You’ve probably heard or read us talk about the fiduciary standard we have to our clients here at Mullooly Asset Management. I read an article from the New York Times over the weekend that echoed a lot of the same sentiments we typically share here on the site.
The article begins by telling the story of an older couple, the Toffels, who went to a local bank branch for investment advice. As Josh Brown of The Reformed Broker put it, “Repeat after me: Brokers are not fiduciaries and no one in a bank branch is giving you ‘advice'”. Well put by Josh. The couple was invested in some low cost Vanguard funds before the bank branch got a hold of them. At the bank broker’s “advice” they liquidated those positions, paid capital gains taxes, and moved the money into annuities. Read more about our opinion on annuities here: https://mullooly.net/tag/annuities/
This older couple was sold text book examples of what we dislike about annuities: Loaded with annual charges and weighed down with surrender periods. Just one example of why you need to know if you’re working with an investment advisor who has a fiduciary obligation to you or a broker who calls himself an advsor. They do their best to blur the lines sometimes.
The article goes on to say:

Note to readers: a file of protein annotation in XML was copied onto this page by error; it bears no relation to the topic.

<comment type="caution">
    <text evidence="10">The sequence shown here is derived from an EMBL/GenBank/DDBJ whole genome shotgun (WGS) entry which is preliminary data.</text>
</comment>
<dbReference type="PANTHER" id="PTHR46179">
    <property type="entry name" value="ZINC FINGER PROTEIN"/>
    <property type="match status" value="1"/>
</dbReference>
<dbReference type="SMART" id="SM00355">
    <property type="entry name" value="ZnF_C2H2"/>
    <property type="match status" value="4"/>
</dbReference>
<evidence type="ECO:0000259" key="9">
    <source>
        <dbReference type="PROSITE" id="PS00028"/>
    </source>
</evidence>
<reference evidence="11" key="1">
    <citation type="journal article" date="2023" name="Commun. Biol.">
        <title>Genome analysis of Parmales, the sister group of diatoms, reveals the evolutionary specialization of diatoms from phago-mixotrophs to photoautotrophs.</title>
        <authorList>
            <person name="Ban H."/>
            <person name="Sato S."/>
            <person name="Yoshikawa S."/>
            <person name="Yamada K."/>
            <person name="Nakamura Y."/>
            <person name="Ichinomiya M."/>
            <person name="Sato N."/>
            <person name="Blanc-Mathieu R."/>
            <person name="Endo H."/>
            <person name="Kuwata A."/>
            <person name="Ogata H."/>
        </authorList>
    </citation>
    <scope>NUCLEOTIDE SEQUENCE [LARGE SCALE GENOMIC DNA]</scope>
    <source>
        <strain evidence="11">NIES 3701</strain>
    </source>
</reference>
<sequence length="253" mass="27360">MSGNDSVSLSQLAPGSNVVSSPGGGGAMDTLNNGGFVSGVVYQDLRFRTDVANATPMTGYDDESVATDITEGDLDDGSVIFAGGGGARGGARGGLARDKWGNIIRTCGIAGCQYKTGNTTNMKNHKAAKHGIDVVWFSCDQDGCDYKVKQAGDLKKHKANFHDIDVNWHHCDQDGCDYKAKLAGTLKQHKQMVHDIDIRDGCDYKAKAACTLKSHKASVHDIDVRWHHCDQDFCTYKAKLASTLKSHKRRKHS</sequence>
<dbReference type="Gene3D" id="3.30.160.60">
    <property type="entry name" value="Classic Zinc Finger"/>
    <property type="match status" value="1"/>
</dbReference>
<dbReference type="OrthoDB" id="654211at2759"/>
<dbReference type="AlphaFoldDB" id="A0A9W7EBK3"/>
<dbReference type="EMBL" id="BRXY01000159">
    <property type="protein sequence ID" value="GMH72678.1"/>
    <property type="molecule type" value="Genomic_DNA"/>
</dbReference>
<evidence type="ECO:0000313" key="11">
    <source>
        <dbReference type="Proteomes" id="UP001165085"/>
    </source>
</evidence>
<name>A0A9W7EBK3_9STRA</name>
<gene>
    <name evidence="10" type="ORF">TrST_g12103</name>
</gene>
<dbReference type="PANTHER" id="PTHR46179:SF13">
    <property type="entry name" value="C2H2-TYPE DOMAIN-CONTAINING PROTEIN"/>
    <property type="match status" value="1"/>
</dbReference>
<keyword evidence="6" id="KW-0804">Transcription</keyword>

Brokers, like those at the Toffels’ bank, are technically known as registered representatives. They are required only to recommend “suitable” investments based on an investor’s personal situation — their age, investment goals, time horizon and appetite for risk, among other things. “Suitable” may sound like an adequate standard, but there’s a hitch: It can mean that a broker isn’t required to put a customer’s interests before his own.
This creates a muddle for investors. Say you sit down with a broker — one who isn’t legally required to act as a fiduciary — and the broker has access to a dozen mutual funds, all of which are deemed “suitable” for a particular customer. The broker can recommend the most expensive fund, even if it makes him more money at the consumer’s expense and isn’t preferable in any other way, Professor Laby said.
The article does a fantastic job outlining the differences between investment advisors with a fiduciary standard and registered representatives, brokers, or whatever else they’re referring to themselves as these days. The bottom line is that investors need to be aware of who is giving them their advice, and what their motives are.
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